NATO Secretary General launches his Annual Report for 2022
NATO Secretary General Jens Stoltenberg on Tuesday (21 March 2023) launched his annual report for 2022, covering all aspects of the Alliance’s work over the past year.
As Russia’s war on Ukraine enters its second year, Mr Stoltenberg praised the “steely resistance of the Ukrainian people” and NATO Allies’ “unprecedented support for Ukraine”. He said that President Putin “wanted less NATO, but he has got exactly the opposite: more NATO”, underlining that Finland and Sweden’s accession “will make them safer, our Alliance stronger, and demonstrate that NATO’s door remains open” .
“Putin’s invasion was a shock, but it was not a surprise”, Mr. Stoltenberg said, calling it “the culmination of a pattern of aggressive action”. He added that since Russia’s illegal annexation of Crimea in 2014, NATO has implemented the largest reinforcement of our collective defence in a generation. “So when Russian tanks rolled into Ukraine, we were ready,” he said. “Within hours, we activated our defence plans from the Baltic to the Black Sea. We put 40,000 troops under NATO command, with a significant air and maritime presence, and doubled the number of NATO battlegroups from four to eight.” Mr Stoltenberg added that NATO Allies have provided Ukraine with significant support, including advanced weapons systems and ammunition.
To maintain support for Ukraine while protecting the Alliance, Allies are also in the process of agreeing new capability targets for the production of battle-decisive ammunition, and engaging with industry to ramp up production. NATO is also increasing protection of critical national infrastructure, including undersea cables and pipelines, notably through the establishment of an Undersea Infrastructure Coordination Cell and a joint NATO-EU Task Force.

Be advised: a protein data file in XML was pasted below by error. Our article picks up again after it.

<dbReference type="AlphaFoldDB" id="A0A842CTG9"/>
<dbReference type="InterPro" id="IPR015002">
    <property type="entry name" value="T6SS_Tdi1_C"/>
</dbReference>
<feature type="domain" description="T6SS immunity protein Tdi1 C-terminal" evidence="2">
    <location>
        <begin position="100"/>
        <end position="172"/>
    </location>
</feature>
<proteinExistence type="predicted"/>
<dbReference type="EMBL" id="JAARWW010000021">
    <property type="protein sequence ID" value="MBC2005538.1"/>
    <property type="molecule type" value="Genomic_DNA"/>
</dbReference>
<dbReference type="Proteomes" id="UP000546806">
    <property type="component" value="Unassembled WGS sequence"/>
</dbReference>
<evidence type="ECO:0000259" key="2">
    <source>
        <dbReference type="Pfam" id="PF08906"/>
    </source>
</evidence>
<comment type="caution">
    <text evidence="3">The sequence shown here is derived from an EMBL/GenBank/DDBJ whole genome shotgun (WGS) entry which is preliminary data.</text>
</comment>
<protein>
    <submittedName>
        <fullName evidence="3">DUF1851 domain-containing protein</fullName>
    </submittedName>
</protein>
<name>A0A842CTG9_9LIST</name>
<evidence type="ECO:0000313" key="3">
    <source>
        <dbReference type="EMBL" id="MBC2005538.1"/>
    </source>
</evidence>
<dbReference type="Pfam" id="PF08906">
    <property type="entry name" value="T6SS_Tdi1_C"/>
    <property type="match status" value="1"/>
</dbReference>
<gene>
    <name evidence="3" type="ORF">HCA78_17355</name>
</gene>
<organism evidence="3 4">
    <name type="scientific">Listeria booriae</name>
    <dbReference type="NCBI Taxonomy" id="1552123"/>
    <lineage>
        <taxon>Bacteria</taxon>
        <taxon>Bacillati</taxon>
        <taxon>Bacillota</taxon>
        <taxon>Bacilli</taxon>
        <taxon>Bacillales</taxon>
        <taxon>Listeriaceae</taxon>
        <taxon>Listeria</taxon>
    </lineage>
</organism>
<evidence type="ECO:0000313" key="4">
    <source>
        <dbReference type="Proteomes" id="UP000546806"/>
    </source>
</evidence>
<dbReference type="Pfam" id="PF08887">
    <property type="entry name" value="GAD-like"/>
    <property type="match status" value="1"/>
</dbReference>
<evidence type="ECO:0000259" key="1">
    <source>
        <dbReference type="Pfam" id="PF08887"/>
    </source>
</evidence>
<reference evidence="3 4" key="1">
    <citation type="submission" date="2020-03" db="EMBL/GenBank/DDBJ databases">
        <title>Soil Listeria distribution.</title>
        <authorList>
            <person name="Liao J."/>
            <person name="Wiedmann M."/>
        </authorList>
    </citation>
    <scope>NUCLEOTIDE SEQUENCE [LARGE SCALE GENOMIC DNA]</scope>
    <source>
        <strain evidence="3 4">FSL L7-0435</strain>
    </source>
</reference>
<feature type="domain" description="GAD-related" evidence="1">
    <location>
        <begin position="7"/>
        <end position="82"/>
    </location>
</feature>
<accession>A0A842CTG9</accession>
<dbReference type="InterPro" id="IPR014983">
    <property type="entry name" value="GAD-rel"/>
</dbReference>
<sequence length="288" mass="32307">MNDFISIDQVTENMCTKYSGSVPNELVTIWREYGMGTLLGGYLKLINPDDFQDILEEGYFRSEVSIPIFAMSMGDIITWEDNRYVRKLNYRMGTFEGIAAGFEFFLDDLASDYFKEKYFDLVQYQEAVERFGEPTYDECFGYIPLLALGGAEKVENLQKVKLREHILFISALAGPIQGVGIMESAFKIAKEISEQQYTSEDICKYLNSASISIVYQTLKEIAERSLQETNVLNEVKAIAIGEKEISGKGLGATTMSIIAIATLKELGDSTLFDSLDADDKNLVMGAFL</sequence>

Mr Stoltenberg underlined that at the 2022 Madrid Summit, Allies adopted a new Strategic Concept, which identifies Russia as the most significant threat to security, alongside terrorism, and makes clear the challenges that China poses to the Alliance.
The Secretary General welcomed that 2022 was the eighth consecutive year of increased defence spending across Europe and Canada, amounting to a 2.2% rise in real terms and a total of $350 billion extra since 2014. “We are moving in the right direction, but we are not moving as fast as the dangerous world we live in demands,” he said, adding that “it is obvious that we need to do more, and we need to do it faster.” Mr Stoltenberg said he expected Allies to agree an ambitious new defence investment pledge at the Vilnius Summit in July, with 2% of GDP as a minimum to be invested in defence.